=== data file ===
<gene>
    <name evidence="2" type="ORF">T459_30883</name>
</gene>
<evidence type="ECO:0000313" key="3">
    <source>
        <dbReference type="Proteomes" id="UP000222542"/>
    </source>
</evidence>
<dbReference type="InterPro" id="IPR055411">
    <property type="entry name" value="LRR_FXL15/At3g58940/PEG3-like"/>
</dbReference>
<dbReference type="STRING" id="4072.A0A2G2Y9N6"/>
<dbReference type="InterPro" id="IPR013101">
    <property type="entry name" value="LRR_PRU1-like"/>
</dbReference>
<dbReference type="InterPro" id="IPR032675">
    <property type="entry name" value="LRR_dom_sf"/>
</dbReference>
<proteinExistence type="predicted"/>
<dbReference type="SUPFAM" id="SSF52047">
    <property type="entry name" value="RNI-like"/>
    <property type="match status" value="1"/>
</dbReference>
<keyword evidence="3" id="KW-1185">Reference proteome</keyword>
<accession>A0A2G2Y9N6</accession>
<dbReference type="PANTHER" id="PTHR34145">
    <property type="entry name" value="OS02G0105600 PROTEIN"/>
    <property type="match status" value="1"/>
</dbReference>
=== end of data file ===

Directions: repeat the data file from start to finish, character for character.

<gene>
    <name evidence="2" type="ORF">T459_30883</name>
</gene>
<evidence type="ECO:0000313" key="3">
    <source>
        <dbReference type="Proteomes" id="UP000222542"/>
    </source>
</evidence>
<dbReference type="InterPro" id="IPR055411">
    <property type="entry name" value="LRR_FXL15/At3g58940/PEG3-like"/>
</dbReference>
<dbReference type="STRING" id="4072.A0A2G2Y9N6"/>
<dbReference type="InterPro" id="IPR013101">
    <property type="entry name" value="LRR_PRU1-like"/>
</dbReference>
<dbReference type="InterPro" id="IPR032675">
    <property type="entry name" value="LRR_dom_sf"/>
</dbReference>
<proteinExistence type="predicted"/>
<dbReference type="SUPFAM" id="SSF52047">
    <property type="entry name" value="RNI-like"/>
    <property type="match status" value="1"/>
</dbReference>
<keyword evidence="3" id="KW-1185">Reference proteome</keyword>
<accession>A0A2G2Y9N6</accession>
<dbReference type="PANTHER" id="PTHR34145">
    <property type="entry name" value="OS02G0105600 PROTEIN"/>
    <property type="match status" value="1"/>
</dbReference>